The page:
QR code stencils, the problem

I love QR codes.

I think the notion of simple graphical URLs is beautiful and elegant. If my wife were a graphical data object, I think she would be a 2D QR code.

Think of it, you can put links anywhere you want, in the real world!

You can put them on tshirts, coffee mugs, stickers, business cards… anything in the real world becomes a link to something in the virtual world. Awesome.

I have been playing with QR codes, with an eye towards gamification and behavior change for quite some time. I love the fact that with android and/or iphones you can rely on the GPS coordinates that webkit (the core of both browsers) will provide, makes a QR code a token that can do different things in different places. Think of the possibilities!

You could make geo-caching much much more interesting…

But how do you make durable (or intentionally not durable) QR code in a reproducible way? How do you manufacture large QR codes, that can be scanned accurately at a distance?

The first approach is simple to print the QR codes on either single sheets (A4 or US letter) and then clear paste them to some type of flat surface. You can use throw-away planks of wood from the hardware store to make durable QR code links. But what if you want to make a QR code on some permanent surface, like a wall or pavement. This basic idea can be taken pretty far, for instance you can paste the printed QR codes into ceramic tile or even bake it on, for a near permanent tag.

The simplest solution would be to use a stencil with black spray paint. QR code scanners vary greatly in their ability to pick up contrast, but the color black, and some other color, will almost always pick up. This has an advantage over gluing paper, because you can tag objects that are not entirely smooth. Moreover, with spray paint that does not damage the surface (more later) you can create images that can be placed out in public, non-destructively.

But what is the problem with a QR code stencil? In a word, islands. In order to make a stencil with, say, photo paper (which would otherwise be a great technique), you need a way to address bits that the stencil needs to block, that are not physically connected to the rest of the stencil. Its easier to show than explain. If you are spray painting black, for instance, and you want to make a stencil of the following QR code, you will have the following trouble spots:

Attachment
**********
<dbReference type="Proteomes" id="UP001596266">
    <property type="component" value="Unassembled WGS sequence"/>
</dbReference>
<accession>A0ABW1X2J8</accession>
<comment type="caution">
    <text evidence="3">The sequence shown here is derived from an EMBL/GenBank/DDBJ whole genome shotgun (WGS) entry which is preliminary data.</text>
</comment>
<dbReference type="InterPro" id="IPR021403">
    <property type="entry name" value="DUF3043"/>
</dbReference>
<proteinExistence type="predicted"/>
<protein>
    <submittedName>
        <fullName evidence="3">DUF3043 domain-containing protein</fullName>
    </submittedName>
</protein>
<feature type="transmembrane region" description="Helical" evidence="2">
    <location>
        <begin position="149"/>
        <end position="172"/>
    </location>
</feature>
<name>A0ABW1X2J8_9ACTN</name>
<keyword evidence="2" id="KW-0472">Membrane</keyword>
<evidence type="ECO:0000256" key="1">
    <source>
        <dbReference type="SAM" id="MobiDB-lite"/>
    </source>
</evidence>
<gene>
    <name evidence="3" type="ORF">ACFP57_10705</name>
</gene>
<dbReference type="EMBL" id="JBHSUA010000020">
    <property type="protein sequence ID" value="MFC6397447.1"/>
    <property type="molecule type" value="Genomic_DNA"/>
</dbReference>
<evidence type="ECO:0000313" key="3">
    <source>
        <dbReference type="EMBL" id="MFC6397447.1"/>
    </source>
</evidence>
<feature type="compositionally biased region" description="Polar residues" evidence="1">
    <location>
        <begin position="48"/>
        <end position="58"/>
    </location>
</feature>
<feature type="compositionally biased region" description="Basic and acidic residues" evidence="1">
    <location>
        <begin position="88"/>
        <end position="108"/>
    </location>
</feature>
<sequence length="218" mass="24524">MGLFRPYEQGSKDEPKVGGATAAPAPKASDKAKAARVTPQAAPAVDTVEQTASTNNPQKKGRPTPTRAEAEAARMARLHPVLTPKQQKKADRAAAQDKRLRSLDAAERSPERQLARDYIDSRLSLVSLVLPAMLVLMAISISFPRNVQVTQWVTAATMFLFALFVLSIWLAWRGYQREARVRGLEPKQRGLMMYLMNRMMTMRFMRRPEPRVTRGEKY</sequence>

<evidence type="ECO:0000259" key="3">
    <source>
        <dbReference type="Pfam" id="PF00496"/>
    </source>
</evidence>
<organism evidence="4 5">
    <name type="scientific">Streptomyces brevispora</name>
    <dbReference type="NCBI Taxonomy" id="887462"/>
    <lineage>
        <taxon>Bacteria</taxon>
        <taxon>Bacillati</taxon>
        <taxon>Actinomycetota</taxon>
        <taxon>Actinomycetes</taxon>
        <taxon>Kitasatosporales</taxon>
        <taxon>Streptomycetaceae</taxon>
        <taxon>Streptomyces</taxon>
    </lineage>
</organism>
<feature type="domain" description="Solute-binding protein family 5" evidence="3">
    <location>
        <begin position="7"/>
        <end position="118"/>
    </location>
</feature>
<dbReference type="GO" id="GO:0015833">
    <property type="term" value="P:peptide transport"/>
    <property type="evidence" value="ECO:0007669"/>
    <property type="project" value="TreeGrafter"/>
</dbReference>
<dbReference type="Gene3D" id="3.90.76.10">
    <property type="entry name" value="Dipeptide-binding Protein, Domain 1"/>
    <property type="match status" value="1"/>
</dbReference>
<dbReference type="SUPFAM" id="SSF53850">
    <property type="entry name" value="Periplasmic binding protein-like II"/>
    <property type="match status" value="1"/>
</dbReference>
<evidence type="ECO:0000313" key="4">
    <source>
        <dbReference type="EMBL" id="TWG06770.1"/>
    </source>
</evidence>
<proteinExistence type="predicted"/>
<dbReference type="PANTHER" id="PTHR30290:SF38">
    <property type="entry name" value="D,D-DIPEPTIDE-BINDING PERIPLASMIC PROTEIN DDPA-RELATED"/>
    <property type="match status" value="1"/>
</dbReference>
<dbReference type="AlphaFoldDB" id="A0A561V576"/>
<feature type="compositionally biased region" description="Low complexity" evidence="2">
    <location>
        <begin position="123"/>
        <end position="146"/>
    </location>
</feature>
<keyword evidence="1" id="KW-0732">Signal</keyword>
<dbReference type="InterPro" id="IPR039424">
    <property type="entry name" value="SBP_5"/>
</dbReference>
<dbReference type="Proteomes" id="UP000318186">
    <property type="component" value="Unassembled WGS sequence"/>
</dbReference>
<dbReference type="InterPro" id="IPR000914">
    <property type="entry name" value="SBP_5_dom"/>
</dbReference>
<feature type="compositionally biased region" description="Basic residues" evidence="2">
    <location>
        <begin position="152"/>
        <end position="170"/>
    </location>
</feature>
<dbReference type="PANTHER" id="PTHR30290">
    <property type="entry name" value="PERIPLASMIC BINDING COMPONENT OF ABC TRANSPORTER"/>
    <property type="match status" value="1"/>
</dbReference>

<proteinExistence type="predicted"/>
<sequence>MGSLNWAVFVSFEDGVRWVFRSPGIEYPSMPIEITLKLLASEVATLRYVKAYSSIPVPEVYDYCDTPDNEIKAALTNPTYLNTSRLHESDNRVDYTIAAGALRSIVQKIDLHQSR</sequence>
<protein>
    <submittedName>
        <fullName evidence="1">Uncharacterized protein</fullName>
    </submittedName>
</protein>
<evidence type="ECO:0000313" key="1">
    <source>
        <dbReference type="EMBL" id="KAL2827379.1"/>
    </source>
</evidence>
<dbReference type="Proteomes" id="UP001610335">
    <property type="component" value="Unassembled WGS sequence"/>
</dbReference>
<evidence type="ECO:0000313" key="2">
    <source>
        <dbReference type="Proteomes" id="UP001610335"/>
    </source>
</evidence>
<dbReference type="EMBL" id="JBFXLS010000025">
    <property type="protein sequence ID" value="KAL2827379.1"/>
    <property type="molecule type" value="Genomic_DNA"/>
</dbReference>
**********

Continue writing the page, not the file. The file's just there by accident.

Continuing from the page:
A demo of the QR code islands that make stencils difficult

See the issue, the two anything white, that does not connect to something else white (even by a corner) is going to be an issue. You might be able to make something clever for the places where this happens in most/all QR codes, but each QR code is going to have random “islands” that are often just one pixel big… and in different spots each time. These are the real headache. Making a traditional stencil simply will not work.

Also, making a stencil is very very slow. If you have to cut each pattern by hand.. ouch… way to much time. We need something faster too!

My first approach to solving this problem was to try and find a programmatic solution. For a given URL, there are many different ways to encode into a QR code. It might be possible to use an algorithm that detects this type of “island status” to find a QR code solution that did not happen to have any islands. You could make an application smarter by posting meaningless GET variables at the end of a URL until you found a version of the URL that would work (of course, I am focused on using URL shorteners like bit.ly to ensure that you have a simple-as-possible QR-code. The more character in the URL, and the more complex the QR code is and the harder it is to make a stencil. The shortener ensures that the QR code is manageable.

I gave up on this technique after noting that there were islands in all of my test runs for various URLs, but the idea is sound.

16 Responses to “QR code stencils, the problem”

  1. twitter